“Herb,” Johnson says, over the phone to his assistant. “I don’t even know where to begin. This guy, two guys actually, are here interviewing for the Ess’n’SEE job and I think they’re both crazy. Shoot, I know one of them is for sure. Anyways, they’re harmless. Our guys need a break from practice and I think this might be the perfect thing. Whatever they wanna to do, let ’em. Just so long as they respect the Football, The Game, Herb. Respect. The. Game. Always. Have one of the equipment managers film it, what they do, ‘cause I wanna see this later. But don’t tell the players a thing. Just that these guys are gonna demonstrate some of their training methods, nothing else. Whatever they wanna do, let’m at it. Just sit back and enjoy, ‘kay, partner?”

     Coach Johnson hangs up the phone. Later on he would wish he hadn’t given Hans free reign. But hindsight is, is what, again?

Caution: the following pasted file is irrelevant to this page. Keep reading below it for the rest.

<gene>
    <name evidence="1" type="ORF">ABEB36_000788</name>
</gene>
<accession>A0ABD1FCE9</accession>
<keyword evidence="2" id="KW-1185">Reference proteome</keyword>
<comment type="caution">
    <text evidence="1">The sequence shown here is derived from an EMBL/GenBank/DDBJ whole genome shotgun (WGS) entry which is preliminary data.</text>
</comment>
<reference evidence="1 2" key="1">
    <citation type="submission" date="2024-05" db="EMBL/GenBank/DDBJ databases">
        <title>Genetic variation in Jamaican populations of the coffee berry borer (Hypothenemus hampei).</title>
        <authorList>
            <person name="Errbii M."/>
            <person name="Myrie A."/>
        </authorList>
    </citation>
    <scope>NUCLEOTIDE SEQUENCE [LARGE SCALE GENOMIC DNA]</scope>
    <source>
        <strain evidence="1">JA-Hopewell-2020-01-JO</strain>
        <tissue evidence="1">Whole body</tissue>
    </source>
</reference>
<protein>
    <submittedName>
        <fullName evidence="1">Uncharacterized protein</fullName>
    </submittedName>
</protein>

Johnson calls the two back into his office. “Okay, guys. Well-shoot, I have to say that what you’ve brought in here is unorthodox, but I like that. I’ve always considered myself unconventional, kind of like the one rooster on the farm who reads the mornin’ papers with a cuppa joe, so I’m willing to give you a shot. I have a coaches’ conference in Moscow today so I won’t be at practice, but my assistant coach, Herb Snopek, knows you’re coming. He’ll have the guys ready for your demonstration. Get the boys chompin at the bit, they’ll get after it a bit, promise you that, they’ll circle the wagons, boy. I guarantee it.”

     Johnson looks at the digital clock on his desk and says, “Well, it’s almost time for practice so the guys should be out warming up already. It was a pleasure meeting you, Ben. I hope this is the start of a great relationship between you and Nampa High.”

     While Johnson had been calling his assistant, Ben and Mikloff had been fighting. Hans was angry that Ben had exposed him as a pathological liar.  Ben was angry Hans actually believed such an outlandish pitch would work.

     “Okay, let’s put it behind us,” Hans says, surprised to learn they were being given an audition of sorts, if not exactly being handed a contract or any sort of inclination that their services were to be retained long term. “It’s your time to shine. Obviously whatever we said in there worked. Just please stick to the Ben, script . . . the script, Ben. Trust me.”